Throughout your journey companions may join you to help a hand; and so we come to one of the very few gripes many players have with Skyrim. Although useful, they will get in your way. They will stand in your line of fire, and won’t let you pick their equipment. Sometimes, they will disappear into thin air, never to be seen again, so save frequently.
Composer Jeremy Soule returns for Skyrim and does not disappoint. A few songs from Oblivion and Morrowind are featured, but everything else is new. The music is fitting, haunting and adrenaline inspiring at times, such as when you square off against a Dragon.
Skyrim is undoubtedly the best addition to the series to date, and one of the best RPGs of recent times. It will transport you to a barren, Norse land which will tempt you to explore every crevice and untangle every secret. Although I’ve tried to give you a very brief overview of its finest features, there are many more wonderful aspects of the game, but far too many to list in a review. In short, the game not only takes what made its predecessors great and improves upon this, it also irons out many of the wrinkles. It comes with its fair share of bugs and glitches, but this doesn’t diminish its excellence.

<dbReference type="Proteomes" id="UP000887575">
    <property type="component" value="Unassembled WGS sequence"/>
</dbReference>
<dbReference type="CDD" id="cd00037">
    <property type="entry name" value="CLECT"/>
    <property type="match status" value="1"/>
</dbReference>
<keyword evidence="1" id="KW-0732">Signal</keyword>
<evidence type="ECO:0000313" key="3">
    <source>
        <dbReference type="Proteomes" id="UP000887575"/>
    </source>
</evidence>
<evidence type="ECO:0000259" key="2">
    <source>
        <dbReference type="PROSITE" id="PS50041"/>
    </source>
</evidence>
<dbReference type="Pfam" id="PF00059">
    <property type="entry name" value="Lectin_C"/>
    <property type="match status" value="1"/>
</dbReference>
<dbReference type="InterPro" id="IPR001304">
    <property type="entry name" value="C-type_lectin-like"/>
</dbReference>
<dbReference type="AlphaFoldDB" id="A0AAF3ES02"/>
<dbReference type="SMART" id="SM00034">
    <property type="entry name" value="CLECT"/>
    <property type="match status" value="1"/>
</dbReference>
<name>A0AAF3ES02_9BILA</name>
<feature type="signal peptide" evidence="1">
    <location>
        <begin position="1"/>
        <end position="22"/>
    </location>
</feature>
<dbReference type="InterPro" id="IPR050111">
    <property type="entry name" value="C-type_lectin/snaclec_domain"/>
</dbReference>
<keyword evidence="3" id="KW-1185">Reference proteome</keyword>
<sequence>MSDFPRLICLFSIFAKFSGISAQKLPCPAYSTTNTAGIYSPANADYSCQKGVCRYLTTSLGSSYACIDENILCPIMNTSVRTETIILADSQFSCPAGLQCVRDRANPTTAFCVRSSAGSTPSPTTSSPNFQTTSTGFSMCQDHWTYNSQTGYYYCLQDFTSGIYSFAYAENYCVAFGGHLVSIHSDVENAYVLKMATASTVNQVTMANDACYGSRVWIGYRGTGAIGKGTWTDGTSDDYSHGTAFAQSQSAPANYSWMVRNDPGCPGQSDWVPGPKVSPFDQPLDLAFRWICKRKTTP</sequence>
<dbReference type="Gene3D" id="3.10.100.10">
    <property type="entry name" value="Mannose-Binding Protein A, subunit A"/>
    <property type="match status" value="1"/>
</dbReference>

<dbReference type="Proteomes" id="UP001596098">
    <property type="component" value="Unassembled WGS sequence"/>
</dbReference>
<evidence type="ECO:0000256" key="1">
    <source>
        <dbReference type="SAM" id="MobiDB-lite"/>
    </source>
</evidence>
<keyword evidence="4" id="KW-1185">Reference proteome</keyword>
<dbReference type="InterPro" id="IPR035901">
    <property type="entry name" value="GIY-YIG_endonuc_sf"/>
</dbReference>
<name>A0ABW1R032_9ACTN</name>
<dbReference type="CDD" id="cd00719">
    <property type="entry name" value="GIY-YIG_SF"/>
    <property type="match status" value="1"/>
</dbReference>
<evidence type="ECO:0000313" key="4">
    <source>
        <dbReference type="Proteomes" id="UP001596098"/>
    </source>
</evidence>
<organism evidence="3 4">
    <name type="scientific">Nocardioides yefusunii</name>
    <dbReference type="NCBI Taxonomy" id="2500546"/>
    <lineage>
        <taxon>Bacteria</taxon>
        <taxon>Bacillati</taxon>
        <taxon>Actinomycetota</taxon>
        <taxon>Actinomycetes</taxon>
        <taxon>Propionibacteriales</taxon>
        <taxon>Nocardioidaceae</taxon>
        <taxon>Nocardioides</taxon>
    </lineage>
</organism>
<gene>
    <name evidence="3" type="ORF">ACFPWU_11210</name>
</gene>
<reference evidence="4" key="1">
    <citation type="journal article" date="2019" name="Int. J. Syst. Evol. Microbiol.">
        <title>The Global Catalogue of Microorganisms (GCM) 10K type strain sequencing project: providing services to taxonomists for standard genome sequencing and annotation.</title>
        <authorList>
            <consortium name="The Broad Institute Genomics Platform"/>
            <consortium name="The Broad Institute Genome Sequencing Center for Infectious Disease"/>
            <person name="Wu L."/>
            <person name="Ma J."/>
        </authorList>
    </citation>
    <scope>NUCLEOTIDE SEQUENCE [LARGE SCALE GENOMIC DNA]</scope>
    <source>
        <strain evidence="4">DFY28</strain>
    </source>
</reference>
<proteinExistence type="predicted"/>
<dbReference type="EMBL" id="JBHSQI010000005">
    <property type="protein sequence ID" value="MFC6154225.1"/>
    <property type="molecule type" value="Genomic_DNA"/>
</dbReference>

- Immense and stunning game world
- Highly flexible leveling-up system
- Abundance of Quests and avenues to explore
- Highly improved character creation setup
- Disappearing and buggy Followers
Skyrim is rated PEGI 18+ and as such isn’t suitable for children.